Remember to add '0044' and take off the first '0' to call England for example our London Head Office may be written on a UK site as 0207 440 8440, however from Australia you would have to dial 0044 207 440 8440.

See our UK Accommodation page for more information.

Stories from Other Australian Teachers

Protocol Education looks after you from the day you begin your UK teaching adventure. Many of our Australian teachers have been kind enough to write a few words to describe their experiences.

We look forward to adding your testimonial to the list, once you've begun to teach in the UK!

Back to Top

Protocol Education Blog

JUNE 2017 | Taking a long term approach to teaching
Alyce is an Aussie Primary teacher who took part in our September 2016 round of 'Interviews with a UK Principal.' Rather than start her role...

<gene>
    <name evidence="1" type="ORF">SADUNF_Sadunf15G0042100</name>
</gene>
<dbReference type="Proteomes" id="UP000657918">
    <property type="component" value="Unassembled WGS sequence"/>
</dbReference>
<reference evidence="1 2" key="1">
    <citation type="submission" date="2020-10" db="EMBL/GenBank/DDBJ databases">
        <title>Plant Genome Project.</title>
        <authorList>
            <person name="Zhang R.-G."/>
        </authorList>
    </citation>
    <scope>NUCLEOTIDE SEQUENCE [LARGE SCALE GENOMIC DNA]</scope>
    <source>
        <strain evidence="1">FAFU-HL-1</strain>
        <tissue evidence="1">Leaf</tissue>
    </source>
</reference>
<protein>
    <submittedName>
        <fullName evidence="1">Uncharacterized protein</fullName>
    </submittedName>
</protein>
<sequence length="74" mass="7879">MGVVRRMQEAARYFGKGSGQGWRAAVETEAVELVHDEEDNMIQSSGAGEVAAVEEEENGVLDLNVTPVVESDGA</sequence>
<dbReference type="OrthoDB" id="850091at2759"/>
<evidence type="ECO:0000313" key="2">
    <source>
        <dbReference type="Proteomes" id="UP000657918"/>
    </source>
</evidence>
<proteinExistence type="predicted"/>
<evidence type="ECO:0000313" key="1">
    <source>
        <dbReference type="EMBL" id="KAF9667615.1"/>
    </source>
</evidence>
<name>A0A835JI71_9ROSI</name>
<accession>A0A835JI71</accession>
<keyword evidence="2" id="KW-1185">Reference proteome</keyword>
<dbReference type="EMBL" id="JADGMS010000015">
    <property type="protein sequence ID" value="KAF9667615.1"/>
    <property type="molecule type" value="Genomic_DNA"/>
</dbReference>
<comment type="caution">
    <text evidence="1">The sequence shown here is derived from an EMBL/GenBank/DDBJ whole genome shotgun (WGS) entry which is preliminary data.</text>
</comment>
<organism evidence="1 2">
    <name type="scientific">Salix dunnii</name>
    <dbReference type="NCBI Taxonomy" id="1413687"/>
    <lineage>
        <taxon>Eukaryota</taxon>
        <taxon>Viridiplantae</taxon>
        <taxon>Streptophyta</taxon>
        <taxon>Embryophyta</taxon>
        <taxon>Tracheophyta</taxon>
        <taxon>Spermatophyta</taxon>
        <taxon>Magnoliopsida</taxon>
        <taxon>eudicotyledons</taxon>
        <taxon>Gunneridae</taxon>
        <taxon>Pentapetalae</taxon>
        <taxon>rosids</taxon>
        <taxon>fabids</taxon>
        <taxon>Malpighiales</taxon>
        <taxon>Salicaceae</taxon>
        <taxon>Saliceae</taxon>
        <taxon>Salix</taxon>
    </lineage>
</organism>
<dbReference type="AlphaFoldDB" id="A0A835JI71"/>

Read More

MAY 2017 | Been to London, Bought the T-Shirt, Back in Sydney
Brad is an Aussie teacher who has just returned to Sydney after spending nearly 2 years living and teaching with Protocol in London! Fair to say he’s...
Read More

A Teacher's Journey to London
Stephanie is a teacher originally from Canada, and in this latest blog she wants to give some advice (and hopefully inspiration) to other teachers from...
Read More

Advice for Prospective UK Teachers
Mitch is one of our Australian consultants helping recruit teachers for the UK. Recently he was contacted by Camilla, a teacher who he had worked...
Read More

5 Things UK Teaching Agencies Won't Tell You
When you’re doing your research to make your move to the UK to teach, it can be incredibly confusing.  So many agencies, so little (apparent)...
Read More